Inductive reasoning is based on observation. Deductive reasoning is based on inference and logical consequence.

Inductive: I have as many apples as I do bananas, therefore I have as many bananas as I do apples.

Deductive: All frogs are amphibians. No cats are amphibians. Therefore no cats are frogs.

“Inductive” reasoning is bottom-up; you start from a specific, limited observation and build to a general conclusion.

>[For example](https://www.dictionary.com/e/inductive-vs-deductive/), let’s say you go to a cafe every day for a month, and every day, the same person comes at exactly 11 am and orders a cappuccino. The specific observation is that this person has come to the cafe at the same time and ordered the same thing every day during the period observed. A general conclusion drawn from these premises could be that this person always comes to the cafe at the same time and orders the same thing.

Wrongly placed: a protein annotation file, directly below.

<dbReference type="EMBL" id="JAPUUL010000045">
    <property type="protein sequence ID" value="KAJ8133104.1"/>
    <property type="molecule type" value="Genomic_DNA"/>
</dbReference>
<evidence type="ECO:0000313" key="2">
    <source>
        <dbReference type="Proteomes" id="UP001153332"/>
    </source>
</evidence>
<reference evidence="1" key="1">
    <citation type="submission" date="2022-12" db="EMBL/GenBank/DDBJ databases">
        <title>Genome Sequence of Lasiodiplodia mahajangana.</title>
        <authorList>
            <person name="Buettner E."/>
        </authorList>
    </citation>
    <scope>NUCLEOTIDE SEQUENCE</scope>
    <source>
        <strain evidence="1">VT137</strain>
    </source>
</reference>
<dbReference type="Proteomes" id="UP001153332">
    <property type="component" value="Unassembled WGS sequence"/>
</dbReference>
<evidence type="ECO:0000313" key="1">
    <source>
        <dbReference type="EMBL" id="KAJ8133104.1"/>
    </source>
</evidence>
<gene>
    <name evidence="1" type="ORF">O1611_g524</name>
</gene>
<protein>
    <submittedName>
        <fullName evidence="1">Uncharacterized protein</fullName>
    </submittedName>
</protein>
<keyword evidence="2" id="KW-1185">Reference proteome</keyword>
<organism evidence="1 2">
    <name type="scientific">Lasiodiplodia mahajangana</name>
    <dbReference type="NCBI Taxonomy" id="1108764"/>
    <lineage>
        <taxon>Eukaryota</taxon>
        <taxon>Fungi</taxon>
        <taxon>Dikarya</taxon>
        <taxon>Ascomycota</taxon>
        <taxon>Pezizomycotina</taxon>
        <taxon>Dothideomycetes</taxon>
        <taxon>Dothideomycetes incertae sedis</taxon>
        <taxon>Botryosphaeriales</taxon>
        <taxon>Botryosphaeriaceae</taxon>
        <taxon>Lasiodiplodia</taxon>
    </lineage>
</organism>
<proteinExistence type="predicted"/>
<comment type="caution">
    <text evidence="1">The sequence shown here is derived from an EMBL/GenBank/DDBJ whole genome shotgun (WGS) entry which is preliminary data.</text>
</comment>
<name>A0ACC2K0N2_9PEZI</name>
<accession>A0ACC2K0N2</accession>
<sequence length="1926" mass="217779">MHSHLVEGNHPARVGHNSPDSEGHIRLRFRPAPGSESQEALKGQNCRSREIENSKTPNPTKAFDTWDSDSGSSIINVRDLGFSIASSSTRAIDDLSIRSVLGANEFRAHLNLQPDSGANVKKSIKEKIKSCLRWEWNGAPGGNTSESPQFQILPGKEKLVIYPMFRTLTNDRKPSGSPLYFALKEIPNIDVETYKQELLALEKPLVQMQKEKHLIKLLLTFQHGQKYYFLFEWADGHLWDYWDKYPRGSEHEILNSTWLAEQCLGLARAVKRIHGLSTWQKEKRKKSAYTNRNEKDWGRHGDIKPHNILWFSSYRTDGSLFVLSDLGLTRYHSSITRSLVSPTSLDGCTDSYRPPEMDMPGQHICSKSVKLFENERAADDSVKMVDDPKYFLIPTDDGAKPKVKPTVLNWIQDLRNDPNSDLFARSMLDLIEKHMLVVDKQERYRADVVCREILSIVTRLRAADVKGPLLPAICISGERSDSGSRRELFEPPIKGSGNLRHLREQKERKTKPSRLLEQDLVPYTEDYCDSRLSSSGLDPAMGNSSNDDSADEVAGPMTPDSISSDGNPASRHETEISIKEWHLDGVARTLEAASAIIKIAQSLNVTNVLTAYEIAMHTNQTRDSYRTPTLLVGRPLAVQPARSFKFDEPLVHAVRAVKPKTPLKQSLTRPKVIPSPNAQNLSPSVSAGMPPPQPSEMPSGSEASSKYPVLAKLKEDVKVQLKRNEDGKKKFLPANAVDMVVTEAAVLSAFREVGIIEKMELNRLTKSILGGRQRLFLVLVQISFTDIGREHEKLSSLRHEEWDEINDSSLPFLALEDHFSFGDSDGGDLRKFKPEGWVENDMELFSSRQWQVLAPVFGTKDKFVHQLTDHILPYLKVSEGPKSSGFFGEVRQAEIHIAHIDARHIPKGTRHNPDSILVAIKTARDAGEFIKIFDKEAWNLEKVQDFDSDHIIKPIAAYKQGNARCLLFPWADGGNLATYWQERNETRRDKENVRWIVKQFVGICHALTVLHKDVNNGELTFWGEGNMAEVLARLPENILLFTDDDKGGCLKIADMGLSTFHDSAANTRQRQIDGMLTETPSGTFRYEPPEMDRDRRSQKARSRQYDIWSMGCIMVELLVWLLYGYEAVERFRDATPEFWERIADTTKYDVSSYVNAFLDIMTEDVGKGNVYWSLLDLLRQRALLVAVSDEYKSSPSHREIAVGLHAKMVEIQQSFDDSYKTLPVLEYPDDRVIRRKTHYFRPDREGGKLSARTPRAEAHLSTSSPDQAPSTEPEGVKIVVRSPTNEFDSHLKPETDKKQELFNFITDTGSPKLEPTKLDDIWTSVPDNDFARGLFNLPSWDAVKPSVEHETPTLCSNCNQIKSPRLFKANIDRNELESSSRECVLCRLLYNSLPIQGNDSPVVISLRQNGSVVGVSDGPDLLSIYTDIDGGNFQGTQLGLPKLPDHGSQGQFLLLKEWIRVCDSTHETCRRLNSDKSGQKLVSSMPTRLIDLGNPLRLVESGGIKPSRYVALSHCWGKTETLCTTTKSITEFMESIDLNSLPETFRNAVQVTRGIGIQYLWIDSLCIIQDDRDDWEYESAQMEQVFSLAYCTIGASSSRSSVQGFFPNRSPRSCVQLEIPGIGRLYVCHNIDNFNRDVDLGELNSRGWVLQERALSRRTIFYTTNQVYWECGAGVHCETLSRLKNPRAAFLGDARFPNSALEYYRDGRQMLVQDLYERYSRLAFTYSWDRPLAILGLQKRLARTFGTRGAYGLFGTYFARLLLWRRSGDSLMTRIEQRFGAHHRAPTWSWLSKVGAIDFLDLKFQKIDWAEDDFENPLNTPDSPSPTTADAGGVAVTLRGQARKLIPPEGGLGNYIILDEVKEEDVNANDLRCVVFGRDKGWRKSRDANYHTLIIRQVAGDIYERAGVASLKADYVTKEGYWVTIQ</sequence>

“Deductive” reasoning, by contrast, goes the other way around; you take a general premise and make specific conclusions regarding individual cases.

>Here’s an example of deductive reasoning: chickens are birds; all birds lay eggs; therefore, chickens lay eggs. Another way to think of it: if something is true of a general class (birds), then it is true of the members of the class (chickens).

Both have their drawbacks: inductive reasoning necessarily goes beyond the information that you know, so in most cases there’s a chance you can be proven wrong; on the other hand, deductive reasoning requires that your initial premises be correct, or even completely logical steps can lead you to the wrong answer.

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